Nissan’s 2,074 Leaf sales in June were nearly flat next to May’s 2,104 as the carmaker continues to keep the car relevant in the eyes of buyers.
Despite the 2016 Chevy Volt’s presence on the horizon cannibalizing 2015 Volt sales down more that 35 percent this year, and implicitly threatening the Leaf, so far Nissan is holding steady. This it is doing also against the potential for a 200-mile range Chevy Bolt next year and Tesla’s revelation of its 200-mile-plus Model 3.
The seller of the globally best-selling EV is offering a $229 lease with $2,399 down for the Leaf, and free charging comes with it in 16 major markets with a 17th due to be announced later today.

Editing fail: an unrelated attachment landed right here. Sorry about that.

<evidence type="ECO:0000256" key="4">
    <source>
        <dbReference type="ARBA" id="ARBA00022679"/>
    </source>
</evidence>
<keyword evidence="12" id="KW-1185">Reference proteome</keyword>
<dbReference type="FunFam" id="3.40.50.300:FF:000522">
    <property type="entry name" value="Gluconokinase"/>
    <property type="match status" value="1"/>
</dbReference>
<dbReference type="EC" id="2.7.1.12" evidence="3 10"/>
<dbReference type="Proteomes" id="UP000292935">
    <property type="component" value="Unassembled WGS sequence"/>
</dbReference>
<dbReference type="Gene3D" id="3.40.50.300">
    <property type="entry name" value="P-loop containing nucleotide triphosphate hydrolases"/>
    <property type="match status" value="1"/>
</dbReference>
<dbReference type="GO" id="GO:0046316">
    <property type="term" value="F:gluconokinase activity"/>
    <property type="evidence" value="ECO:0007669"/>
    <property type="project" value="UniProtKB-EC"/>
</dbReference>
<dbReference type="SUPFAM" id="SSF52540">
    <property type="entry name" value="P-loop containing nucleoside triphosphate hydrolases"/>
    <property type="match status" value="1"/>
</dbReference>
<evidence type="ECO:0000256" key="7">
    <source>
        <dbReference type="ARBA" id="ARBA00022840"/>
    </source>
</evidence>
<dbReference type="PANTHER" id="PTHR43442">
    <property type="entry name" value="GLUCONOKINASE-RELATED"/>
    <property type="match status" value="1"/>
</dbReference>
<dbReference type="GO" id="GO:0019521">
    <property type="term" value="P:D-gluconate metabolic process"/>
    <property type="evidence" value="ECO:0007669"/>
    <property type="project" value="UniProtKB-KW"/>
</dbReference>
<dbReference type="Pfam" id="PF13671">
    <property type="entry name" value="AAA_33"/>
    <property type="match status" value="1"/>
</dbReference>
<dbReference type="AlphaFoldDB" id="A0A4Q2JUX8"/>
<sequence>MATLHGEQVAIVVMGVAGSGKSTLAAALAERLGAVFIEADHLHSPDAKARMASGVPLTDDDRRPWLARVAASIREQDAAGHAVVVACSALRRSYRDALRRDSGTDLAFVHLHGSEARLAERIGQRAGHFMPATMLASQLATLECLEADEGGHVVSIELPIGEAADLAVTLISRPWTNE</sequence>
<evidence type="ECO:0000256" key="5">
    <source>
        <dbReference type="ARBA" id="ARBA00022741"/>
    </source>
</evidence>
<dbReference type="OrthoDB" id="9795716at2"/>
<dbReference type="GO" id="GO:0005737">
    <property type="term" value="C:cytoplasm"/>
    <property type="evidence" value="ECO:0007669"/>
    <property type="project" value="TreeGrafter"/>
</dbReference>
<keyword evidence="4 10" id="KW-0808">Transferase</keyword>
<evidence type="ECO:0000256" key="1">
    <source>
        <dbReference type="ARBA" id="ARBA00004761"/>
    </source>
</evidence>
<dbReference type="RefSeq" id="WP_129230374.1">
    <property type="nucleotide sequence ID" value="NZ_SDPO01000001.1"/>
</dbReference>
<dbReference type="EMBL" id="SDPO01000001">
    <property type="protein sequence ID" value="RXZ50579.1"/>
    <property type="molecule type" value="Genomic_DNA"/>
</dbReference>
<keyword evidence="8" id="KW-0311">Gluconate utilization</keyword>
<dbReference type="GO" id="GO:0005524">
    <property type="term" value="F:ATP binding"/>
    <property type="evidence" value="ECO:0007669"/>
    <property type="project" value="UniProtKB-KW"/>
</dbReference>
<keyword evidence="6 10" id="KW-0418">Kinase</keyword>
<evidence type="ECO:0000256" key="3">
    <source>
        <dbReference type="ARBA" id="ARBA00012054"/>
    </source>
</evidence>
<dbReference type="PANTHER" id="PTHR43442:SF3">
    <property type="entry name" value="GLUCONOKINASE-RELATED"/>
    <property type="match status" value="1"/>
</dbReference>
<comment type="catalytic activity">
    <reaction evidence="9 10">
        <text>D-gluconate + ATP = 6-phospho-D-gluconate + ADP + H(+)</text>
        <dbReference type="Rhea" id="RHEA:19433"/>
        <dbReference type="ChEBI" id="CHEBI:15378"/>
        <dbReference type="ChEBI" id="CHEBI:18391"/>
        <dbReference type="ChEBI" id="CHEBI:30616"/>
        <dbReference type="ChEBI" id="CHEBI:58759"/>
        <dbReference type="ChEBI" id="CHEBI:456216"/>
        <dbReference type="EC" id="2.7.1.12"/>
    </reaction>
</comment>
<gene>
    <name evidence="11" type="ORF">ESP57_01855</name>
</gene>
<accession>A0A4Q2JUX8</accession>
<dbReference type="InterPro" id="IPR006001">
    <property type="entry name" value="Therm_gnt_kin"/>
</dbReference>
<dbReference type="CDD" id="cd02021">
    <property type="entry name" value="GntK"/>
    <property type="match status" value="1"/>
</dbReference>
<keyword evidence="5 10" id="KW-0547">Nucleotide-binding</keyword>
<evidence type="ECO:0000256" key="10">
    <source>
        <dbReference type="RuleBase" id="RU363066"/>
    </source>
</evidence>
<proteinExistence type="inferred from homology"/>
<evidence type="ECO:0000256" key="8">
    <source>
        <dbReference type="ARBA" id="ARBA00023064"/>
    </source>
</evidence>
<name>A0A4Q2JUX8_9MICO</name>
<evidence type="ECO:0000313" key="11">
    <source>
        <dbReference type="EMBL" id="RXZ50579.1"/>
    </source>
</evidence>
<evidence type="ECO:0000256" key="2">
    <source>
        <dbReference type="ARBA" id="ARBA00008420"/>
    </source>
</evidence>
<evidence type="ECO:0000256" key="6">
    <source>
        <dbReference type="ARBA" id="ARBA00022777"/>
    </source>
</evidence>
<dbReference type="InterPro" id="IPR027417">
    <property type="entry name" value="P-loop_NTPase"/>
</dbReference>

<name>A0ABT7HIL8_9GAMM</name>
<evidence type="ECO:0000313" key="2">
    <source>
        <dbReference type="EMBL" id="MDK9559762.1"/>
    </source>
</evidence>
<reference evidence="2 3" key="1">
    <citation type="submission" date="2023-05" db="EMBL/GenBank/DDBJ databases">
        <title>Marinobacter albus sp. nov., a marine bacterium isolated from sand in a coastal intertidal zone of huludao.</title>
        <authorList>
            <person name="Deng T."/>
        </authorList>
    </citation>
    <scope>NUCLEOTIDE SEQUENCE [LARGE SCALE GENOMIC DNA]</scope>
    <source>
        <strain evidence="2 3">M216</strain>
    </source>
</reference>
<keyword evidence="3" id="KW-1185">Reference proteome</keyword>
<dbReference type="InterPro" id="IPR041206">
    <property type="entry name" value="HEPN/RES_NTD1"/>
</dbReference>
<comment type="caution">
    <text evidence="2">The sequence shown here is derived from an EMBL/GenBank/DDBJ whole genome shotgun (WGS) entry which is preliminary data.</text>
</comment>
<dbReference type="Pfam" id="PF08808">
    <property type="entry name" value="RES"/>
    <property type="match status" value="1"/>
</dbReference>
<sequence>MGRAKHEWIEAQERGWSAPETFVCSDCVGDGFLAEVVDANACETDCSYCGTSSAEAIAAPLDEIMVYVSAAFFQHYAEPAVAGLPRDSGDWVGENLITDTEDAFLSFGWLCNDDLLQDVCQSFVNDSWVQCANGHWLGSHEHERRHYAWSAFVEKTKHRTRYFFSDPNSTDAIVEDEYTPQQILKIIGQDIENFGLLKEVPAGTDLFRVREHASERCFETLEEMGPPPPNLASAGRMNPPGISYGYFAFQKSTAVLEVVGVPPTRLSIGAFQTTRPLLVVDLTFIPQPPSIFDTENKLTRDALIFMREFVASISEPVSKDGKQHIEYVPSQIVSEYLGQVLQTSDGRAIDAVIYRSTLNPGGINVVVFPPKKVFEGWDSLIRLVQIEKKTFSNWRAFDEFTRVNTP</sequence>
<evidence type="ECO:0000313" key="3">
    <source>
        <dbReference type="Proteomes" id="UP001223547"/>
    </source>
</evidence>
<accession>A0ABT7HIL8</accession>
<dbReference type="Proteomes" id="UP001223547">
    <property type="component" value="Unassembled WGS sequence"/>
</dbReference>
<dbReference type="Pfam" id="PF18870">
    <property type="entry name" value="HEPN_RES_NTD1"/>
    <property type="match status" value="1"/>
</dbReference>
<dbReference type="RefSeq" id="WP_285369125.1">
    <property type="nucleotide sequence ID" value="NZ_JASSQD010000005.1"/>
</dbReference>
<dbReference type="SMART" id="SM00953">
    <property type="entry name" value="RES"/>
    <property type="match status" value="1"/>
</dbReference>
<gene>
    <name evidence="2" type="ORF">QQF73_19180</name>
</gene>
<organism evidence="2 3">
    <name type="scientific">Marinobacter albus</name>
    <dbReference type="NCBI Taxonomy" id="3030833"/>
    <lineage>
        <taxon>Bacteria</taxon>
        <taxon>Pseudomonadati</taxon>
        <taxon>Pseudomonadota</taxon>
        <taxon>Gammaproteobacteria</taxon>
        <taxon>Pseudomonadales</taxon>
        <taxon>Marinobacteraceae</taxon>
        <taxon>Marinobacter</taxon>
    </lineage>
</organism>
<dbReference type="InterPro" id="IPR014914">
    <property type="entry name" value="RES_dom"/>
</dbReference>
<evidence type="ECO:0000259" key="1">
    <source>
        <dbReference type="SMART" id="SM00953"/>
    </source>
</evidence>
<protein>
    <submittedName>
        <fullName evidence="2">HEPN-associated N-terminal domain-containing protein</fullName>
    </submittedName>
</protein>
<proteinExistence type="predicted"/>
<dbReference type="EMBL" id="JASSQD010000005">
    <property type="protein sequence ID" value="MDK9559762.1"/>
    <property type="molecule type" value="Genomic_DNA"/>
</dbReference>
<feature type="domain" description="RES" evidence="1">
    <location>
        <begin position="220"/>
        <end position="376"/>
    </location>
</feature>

This is its “No Charge to Charge” program offering a chip-enabled card for free public charging through a nationwide network.
Further, dealers are discounting the car to add to the effect of a $7,500 federal tax credit and state credits that can add up. Net prices down into the middle teens have been reported from various regions for Leafs stickering above $32,000, and whatever the case, Nissan is moving product.
Company wide, Nissan Group total U.S. sales including Infiniti in June 2015 totaled 124,228 units, an increase of 13.3 percent and a record for June.
The Leaf, launched December 2010 is a known quantity at this point. Waiting in the wings however is a new battery chemistry and Nissan CEO Carlos Ghosn showed shareholders a sneak preview of a functional test car Leaf with over 250 miles range.
We’ve heard from a reporter who attended that Japanese meeting that the 250-mile mule is real. It may be launched by 2018 or 2019, and undoubtedly many would hope it would come sooner to contend with Tesla and Chevrolet which both may have their new competitive long-range EVs for sale by 2017.